Rabbi Reuven Hammer writes
The Hebrew Bible teaches the equality of all human beings, as all are created in the image of God. Rabbinic Jewish literature similarly contains numerous positive statements about gentiles. Nevertheless it cannot be denied that there are some passages in rabbinic literature, kabbalah and medieval philosophy that depict gentiles in deeply negative terms. Dealing with discriminatory laws and negative texts when teaching our tradition to youth and adults can be problematic, to say nothing of how we deal with them when interacting with Gentiles. This has become particularly acute in the Diaspora today where Jews are in constant contact with Gentiles and enjoy equal rights and equal status. At a time when other religious groups, such as the Catholic Church, are re-examining their attitudes towards Jews and making changes in their dogmas to eliminate negative doctrines, we can hardly do less.”
- The Status of Non-Jews in Jewish Law and Lore Today
We examine here how is it possible that Judaism – which contains so many ethical teachings on the equality of all humans – also contains such statements. The reason becomes clear when we read these texts in historical context.
In the Bible, the Israelites were the only monotheists, and were surrounded by people who hated them. Israelites suffered genocidal wars against them. As such, the Bible’s polemics against pagans are completely understandable.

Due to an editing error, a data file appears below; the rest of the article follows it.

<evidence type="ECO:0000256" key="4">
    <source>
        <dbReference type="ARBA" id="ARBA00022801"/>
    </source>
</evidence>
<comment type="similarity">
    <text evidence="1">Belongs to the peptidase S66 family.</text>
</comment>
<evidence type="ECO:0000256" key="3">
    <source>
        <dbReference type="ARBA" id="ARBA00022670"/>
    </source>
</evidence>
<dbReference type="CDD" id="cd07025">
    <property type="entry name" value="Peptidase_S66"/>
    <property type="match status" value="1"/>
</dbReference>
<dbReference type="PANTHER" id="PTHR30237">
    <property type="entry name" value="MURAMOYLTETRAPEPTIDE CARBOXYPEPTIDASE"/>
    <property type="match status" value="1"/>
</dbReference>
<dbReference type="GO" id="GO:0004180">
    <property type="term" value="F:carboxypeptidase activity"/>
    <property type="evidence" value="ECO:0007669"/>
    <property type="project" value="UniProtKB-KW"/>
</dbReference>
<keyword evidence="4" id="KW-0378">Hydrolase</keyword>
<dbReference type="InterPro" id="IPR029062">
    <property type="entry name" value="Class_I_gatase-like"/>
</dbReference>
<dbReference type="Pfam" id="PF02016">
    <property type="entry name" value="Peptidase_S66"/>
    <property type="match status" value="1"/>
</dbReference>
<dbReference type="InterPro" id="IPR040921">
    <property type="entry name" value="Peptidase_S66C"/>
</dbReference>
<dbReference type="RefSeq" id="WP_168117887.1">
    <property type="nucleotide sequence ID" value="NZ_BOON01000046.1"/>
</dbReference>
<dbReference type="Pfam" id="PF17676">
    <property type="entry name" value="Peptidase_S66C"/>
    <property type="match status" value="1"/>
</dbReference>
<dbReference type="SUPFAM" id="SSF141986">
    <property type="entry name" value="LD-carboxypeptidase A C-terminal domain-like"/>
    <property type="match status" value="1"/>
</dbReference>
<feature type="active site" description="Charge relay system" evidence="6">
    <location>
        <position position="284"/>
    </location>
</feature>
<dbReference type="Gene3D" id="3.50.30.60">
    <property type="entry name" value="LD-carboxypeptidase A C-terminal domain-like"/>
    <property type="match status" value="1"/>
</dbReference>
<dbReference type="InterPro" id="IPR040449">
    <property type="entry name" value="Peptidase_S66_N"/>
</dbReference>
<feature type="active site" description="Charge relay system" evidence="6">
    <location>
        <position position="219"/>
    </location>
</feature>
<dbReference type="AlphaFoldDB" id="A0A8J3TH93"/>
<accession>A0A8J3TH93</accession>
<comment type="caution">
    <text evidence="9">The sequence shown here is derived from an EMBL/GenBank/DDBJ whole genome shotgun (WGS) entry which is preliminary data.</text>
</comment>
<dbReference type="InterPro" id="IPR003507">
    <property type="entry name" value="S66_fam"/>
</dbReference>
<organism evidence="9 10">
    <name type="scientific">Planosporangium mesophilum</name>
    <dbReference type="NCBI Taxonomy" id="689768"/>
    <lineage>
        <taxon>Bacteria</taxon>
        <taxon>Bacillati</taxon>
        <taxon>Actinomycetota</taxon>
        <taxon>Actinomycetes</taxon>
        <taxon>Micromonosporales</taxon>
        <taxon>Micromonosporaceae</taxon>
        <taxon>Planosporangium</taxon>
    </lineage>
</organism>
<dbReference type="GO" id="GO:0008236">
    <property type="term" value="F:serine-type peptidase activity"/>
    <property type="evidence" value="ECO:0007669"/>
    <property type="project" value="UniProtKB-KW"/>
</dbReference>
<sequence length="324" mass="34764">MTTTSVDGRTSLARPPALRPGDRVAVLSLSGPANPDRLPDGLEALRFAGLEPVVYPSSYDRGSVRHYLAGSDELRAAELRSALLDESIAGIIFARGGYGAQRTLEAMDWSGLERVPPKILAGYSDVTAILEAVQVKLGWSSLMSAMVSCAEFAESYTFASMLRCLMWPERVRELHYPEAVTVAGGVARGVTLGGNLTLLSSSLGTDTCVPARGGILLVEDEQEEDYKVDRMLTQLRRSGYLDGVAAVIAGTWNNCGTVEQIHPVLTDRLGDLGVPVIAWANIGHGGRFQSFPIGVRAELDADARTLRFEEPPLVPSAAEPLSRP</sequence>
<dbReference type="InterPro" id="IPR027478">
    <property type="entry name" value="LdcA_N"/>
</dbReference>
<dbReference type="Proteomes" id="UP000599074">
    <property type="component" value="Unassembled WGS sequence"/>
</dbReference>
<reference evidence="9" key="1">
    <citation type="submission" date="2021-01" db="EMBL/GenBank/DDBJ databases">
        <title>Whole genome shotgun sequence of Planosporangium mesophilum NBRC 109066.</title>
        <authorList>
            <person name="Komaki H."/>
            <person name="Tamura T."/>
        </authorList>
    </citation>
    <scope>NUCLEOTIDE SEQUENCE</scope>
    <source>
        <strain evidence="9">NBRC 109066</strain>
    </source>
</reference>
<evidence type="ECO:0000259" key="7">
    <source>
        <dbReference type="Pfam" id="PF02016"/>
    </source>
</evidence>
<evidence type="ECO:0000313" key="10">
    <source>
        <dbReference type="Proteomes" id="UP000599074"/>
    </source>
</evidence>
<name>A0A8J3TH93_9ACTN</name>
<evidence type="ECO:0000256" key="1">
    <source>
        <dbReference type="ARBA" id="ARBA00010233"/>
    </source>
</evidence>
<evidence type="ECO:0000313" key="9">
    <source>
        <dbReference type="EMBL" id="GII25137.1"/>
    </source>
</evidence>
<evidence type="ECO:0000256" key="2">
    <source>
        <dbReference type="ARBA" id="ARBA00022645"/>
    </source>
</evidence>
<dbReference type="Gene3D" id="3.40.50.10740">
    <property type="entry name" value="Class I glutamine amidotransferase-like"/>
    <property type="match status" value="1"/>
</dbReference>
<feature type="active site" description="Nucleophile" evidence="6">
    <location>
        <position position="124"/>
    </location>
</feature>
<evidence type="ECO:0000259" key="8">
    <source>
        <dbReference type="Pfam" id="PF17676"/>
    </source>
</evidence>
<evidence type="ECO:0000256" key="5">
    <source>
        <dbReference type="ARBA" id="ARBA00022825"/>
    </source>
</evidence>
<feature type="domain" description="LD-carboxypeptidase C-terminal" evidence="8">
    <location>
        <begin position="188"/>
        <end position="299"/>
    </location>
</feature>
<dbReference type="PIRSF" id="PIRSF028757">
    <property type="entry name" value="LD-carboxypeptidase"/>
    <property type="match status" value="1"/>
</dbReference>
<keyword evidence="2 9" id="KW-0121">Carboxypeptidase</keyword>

What about statements in later works, the classic texts of rabbinic Judaism: the Mishnah, the two Talmuds, and Midrash compilations? Jews in this era (200 BCE to 800 CE) were surrounded by people who persecuted them. Even a cursory reading of the Church Fathers reveals anti-Semitic diatribes. Many are so specific and violent that they have incited followers to murder Jews, in the name of the Church, for nearly two millennia.
As such, it is not surprising that rabbinic literature has some polemics against non-Jews. The Jewish people knew of no gentile society in which we were treated as equals, as human beings.
During the so-called Golden Age of Jewish life on the Iberian peninsula (700 CE to 1100 CE) , while not ideal, there were some sustained periods of tolerance and intellectual respect towards Jews. Some moderate tolerance was shown by both Christians and Muslims towards Jews. In this era Jews, Christians and Muslims worked, traded and intellectually sparred together in a way not to be seen again until The Enlightenment (18th century Europe and America)
Even after The Enlightenment, Jews were widely treated as non-human, especially by European Christians during the Holocaust. It is really only since the 1960’s that most Jews have lived in communities where non-Jews treated Jews as human beings.
Yet even today pockets of anti-Semitism are flaming up across Europe, America, and the middle-east. Many non-Jews still do not treat Jewish people as equal – even to the point of denying Jews the right to exist as a free people, within safe borders, in their indigenous homeland, Israel.